“In fact, the global steel and aluminium industries – all needed to build solar panels and wind towers – will continue to demand high-quality Australian coal for decades to come.”
The speech comes as Labor is under attack from both the Nationals and the Greens in regional Australia. It has set out a “net zero” climate target for 2050 while waiting for Prime Minister Scott Morrison to reveal government policy.
Despite speculation the government would release its technology road map for climate change in recent days, the plan has been put back while Energy Minister Angus Taylor emphasises investments in new ways to reduce carbon emissions.
Mr Taylor said on Friday the government would take a “technology-based long-term emissions reduction strategy” to the United Nations climate summit in Glasgow in November but he argued against a “net zero” target.
“Technology offers the best prospect of maintaining and even strengthening our position as an energy export leader while supporting reductions in global emissions,” Mr Taylor said. “But ultimately someone has to beat the blank page – and of course that is the role of the government and that will be the focus of our technology road map when we release it in due course.”
Mr Albanese will point out the continued need for coking coal to produce metal and emphasise other measures to reduce domestic greenhouse gas emissions, the key benchmark for meeting the Paris Agreement on climate change.
The global community wants Australia to reduce emissions at home in a genuine way rather than with the “sleazy accounting trick” of using carryover credits from the Kyoto agreement, the draft speech says.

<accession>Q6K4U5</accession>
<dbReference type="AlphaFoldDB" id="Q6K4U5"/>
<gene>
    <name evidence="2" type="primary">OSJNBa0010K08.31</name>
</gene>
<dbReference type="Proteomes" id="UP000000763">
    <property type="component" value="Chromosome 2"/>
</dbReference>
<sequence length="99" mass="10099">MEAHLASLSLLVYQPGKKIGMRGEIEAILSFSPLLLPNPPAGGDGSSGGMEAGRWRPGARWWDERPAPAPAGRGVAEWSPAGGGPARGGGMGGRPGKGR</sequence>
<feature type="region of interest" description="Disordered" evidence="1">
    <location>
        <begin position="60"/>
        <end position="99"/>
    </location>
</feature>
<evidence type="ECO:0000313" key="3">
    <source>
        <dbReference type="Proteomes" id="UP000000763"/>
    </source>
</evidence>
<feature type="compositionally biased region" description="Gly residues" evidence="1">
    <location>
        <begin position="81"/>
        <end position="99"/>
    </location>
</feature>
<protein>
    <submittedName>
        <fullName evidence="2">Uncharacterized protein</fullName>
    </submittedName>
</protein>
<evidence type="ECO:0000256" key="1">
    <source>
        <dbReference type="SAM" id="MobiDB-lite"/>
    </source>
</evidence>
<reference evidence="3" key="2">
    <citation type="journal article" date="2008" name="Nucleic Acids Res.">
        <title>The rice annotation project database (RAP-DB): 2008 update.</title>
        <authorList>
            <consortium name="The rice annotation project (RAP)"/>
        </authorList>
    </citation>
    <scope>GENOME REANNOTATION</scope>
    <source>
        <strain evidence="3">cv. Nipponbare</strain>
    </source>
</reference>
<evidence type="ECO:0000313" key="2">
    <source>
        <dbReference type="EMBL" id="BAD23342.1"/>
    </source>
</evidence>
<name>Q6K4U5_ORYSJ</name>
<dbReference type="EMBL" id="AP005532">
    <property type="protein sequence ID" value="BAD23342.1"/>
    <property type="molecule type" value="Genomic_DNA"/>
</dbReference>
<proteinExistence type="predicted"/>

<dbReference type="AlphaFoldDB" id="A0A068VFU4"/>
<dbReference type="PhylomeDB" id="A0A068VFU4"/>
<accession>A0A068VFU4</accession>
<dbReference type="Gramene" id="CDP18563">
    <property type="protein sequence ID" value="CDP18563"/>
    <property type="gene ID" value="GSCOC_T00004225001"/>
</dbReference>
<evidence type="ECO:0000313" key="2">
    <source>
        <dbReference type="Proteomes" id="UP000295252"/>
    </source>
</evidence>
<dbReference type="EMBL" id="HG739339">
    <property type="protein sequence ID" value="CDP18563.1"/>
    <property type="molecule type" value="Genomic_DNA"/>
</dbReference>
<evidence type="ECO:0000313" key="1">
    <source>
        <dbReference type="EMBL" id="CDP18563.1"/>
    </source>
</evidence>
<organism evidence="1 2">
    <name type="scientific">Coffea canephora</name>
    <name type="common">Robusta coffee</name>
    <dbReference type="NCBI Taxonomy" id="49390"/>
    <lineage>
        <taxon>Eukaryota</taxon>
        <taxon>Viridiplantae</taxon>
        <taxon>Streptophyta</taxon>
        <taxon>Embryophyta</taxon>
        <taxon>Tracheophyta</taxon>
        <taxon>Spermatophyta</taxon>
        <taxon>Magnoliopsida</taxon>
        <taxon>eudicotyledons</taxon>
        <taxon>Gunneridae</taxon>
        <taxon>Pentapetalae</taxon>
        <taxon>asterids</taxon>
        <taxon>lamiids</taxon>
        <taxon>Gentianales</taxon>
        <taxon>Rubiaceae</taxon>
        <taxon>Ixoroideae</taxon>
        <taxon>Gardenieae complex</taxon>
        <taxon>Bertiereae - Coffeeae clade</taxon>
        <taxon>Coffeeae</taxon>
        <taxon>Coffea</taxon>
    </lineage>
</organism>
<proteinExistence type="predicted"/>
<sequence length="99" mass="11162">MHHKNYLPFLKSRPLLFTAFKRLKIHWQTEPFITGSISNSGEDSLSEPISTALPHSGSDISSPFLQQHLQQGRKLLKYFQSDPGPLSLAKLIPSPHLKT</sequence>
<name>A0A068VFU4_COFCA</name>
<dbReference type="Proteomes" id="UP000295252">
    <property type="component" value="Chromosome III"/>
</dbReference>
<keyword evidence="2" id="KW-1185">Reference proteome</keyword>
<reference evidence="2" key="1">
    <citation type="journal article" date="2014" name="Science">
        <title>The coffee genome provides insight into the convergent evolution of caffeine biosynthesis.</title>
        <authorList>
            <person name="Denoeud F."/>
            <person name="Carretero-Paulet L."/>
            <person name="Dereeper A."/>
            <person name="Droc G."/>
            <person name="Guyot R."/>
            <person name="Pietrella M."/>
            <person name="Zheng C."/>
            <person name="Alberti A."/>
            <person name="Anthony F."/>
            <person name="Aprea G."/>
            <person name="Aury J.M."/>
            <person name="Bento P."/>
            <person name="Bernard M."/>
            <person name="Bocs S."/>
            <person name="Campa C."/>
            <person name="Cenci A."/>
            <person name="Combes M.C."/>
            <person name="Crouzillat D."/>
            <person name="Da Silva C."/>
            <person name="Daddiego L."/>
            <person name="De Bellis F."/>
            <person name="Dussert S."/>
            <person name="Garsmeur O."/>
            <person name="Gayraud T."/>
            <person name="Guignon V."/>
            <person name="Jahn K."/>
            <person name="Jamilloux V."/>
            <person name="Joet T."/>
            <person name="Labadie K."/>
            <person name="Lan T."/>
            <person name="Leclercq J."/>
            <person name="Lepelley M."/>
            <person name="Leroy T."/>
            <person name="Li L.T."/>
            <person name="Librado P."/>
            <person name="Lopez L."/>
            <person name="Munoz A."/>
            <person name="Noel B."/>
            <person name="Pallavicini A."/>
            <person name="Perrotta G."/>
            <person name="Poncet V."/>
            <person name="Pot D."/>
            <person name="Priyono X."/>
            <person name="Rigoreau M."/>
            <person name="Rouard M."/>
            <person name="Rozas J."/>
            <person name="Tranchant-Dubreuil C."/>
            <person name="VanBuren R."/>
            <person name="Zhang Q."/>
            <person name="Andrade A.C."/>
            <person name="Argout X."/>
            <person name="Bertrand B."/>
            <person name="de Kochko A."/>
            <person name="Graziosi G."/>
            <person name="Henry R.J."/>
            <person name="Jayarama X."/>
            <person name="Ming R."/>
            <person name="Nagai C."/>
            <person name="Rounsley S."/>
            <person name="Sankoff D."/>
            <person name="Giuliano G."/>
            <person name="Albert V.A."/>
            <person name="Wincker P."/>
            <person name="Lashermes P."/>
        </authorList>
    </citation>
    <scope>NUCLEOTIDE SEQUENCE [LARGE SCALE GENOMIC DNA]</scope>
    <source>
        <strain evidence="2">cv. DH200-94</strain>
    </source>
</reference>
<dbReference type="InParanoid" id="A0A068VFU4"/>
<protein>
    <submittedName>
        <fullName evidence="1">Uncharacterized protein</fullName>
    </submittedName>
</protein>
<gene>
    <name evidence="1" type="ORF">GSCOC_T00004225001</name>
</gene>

Mr Albanese will deliver the speech in the Hunter electorate held by Labor frontbencher Joel Fitzgibbon, who suffered a 9.5 per cent swing against him at the last election.
With Labor retaining only a handful of seats in regional and rural areas, Mr Fitzgibbon has warned against policies that appeal to inner-city voters but turn away workers in mining and other industries that depend on fossil fuels.
Mr Albanese has pledged a climate target of net zero emissions by 2050, a stance backed by Mr Fitzgibbon, but has pointed out for several months that United Nations targets cover each country’s domestic emissions rather than its exports.
The speech appeals to regional voters to back Labor rather than swinging to the Nationals or Greens.
“Who can Australians turn to?” he asks in the draft. “Not the Nationals, who say nothing needs to change ever.
“Not the Greens, who say everything has to change tomorrow. “Both are about symbolism before substance, locked in a culture war. They’re as bad as each other.”
David Crowe is chief political correspondent for The Sydney Morning Herald and The Age.